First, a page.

If a customer wants a tile to match bed sheets, she can put the image into the computer and digitally alter it. Being open to meeting the customer’s needs can open the door to many more jobs. “I had a male customer recently who wanted me to take Michelangelo’s Creation of Man, the painting on the ceiling of the Sistine Chapel in Rome, and turn the angels into cats,” says Sommers. The cat lover is purring now because Sommers was able to complete the job as asked.

     
Stainless steel mirror compact with a sublimated image. Photo courtesy of Conde Systems, Mobile, AL.   Dog tag necklaces are one of the hottest trends in personalized jewelry today. Photo courtesy of Your Supply Depot, Des Plaines, IL.

     While Sommers’ story is not necessarily related to a jewelry item, retailers can still learn from that experience by not limiting themselves to the basic products available. Use your imagination and your creativity to add value to those items. As another example, Sommers turns a crystal pendant purchased from LRI into a higher-end piece of jewelry by selecting beads that match the artwork and stringing a necklace for it. Keeping all customers in mind, though, she also uses cord on some pieces to keep the price down for those who want a lower price point.
     Excelebrations is the 10-year-old awards business offshoot from Gray’s Jewelers, Archdale, NC, a business started by the owner’s family in 1948. The two businesses have done well together because they compliment each other—when awards are slower during the holidays, they sell more jewelry. One of the company’s marketing techniques is to place signs next to engravable jewelry items, such as charms and I.D. bracelets, in the display cases that say “Engraving Available” to let customers know that’s an option for the sterling silver and 14kt gold products they sell. Cheri Gray takes the engraving one step further and says they will engrave almost anything their customers bring them.
     Cheri’s brother, John Gray, handles the sublimation side of the business by offering a variety of items from Condé. Displays are created with actual sublimated items as opposed to only pictures of products. “This gives our customer’s a chance to see the item up close rather than as a picture. They can see it, feel it and hold it,” says John Gray. “You can show a picture of the same thing, but until they can flip it over and feel it, they can’t really appreciate what you do.”
     Gray said he can also alter photos to meet a customer’s needs. For example, if a customer wants a picture of a certain loved one sublimated onto an item, he can use CorelDRAW to remove that particular person from the rest of the background, then repair the photo or add arms or a missing piece of a dress or whatever it takes to meet the customer’s request.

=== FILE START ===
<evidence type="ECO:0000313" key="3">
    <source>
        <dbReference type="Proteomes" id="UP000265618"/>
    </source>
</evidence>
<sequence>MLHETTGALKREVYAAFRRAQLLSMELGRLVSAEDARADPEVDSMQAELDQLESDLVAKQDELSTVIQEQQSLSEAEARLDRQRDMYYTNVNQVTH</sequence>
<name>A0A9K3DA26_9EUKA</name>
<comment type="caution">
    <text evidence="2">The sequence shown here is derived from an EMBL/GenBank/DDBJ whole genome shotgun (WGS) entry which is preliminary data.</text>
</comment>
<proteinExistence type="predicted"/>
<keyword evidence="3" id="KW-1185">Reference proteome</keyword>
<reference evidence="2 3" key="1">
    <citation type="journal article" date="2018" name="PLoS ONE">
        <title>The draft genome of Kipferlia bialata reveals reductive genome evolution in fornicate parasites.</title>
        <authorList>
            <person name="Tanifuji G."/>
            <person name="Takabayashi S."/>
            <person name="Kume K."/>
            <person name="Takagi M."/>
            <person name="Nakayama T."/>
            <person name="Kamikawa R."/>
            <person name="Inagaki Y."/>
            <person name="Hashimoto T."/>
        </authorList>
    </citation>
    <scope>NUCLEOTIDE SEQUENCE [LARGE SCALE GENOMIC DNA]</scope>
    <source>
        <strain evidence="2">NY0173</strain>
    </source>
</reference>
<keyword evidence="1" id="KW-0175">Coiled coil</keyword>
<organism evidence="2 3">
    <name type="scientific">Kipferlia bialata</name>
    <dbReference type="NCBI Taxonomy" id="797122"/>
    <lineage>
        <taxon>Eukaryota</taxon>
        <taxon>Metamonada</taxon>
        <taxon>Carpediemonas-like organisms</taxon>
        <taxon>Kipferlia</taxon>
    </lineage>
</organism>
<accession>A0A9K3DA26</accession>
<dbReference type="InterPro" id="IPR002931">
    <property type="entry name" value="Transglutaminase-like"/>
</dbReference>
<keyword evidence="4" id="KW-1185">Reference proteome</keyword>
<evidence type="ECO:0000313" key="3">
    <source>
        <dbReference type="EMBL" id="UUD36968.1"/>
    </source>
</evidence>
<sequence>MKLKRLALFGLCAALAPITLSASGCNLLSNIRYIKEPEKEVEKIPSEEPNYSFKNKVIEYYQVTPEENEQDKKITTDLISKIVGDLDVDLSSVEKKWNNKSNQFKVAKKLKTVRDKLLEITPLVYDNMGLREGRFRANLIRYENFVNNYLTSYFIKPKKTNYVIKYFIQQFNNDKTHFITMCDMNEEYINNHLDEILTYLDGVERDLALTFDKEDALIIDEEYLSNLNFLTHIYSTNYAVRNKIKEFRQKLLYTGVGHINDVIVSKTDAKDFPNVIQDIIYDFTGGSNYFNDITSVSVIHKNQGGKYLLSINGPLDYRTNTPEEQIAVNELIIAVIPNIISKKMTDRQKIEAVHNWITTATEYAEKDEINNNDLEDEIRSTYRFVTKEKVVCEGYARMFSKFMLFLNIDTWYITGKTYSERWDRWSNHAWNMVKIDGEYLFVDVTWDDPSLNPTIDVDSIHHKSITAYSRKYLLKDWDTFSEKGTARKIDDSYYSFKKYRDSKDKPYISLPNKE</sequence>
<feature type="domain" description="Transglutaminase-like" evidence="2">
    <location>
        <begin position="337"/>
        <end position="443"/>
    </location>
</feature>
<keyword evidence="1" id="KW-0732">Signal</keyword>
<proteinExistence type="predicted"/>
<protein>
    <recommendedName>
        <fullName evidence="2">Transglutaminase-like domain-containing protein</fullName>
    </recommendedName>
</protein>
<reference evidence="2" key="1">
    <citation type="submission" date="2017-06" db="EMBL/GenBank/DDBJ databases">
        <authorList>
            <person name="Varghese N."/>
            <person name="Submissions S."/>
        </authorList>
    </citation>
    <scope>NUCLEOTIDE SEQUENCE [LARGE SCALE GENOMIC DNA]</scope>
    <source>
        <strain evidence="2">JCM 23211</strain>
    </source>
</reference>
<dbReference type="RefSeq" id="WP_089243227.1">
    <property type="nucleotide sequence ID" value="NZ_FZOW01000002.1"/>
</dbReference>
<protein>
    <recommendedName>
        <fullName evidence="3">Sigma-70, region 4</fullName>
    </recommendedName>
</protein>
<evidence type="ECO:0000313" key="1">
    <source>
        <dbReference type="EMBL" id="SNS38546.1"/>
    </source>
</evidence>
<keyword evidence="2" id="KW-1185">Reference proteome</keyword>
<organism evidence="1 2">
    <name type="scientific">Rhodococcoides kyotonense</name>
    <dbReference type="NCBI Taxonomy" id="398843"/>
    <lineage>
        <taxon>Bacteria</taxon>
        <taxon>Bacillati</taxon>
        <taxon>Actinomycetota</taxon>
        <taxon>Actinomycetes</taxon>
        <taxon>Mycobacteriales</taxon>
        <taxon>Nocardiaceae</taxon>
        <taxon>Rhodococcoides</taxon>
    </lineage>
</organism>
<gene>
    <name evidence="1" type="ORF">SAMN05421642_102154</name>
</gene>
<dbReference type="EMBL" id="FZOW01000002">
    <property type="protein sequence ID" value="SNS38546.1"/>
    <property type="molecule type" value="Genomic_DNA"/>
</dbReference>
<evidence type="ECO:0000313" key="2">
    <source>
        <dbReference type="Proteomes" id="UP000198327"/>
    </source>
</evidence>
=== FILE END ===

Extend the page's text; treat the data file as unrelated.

Personalized cuff links make an excellent gift for the groom or wedding party. Photo courtesy of Tower Trading, Sioux Falls, SD.    

     One particular customer wanted to have her three children on one pendant using separate photos of each of the children. He said he was able to remove the backgrounds from two of the photos, then use the background from the third photo to make it look like all three were in one image. The customer enjoyed her preview so much that he included a free 8 x 10 print of the image when she picked up her order. “Our philosophy is basically that there’s nothing we can’t do for our customers,” he says.
     Another simple marketing technique to use with customers who are purchasing personalized jewelry as gifts is to suggest that shoppers buy something special for themselves. For example, a pregnant woman buying a gift for someone else should be made aware of your engravable jewelry for babies or sublimitable pendants that can hold a baby’s photo. A man shopping for groomsmen’s gifts might also like cufflinks with his initials on them. If his fiancé is with him and you’re able to contact her after they’ve left, suggest a special message from her on the underside of the cufflinks he will wear on their big day.
     As you can see, there’s a wide variety of groups you can market jewelry to these days and it’s something that can keep your cash register ringing all year long, from spring graduations, summer weddings and fall birthdays to winter holidays like Christmas and Valentine’s Day. And nothing makes these popular gift items more special than adding a personal touch such as engraving the recipient’s name, date of the special occasion or a personal message. Or, as newer technology now allows, laser engraving or sublimating the photo of a loved one onto a charm bracelet, pendant, key chain or a mirrored compact. So whether your shop offers rotary engraving, laser engraving, sublimation or a combination of these marking methods, jewelry continues to play a significant role in our industry.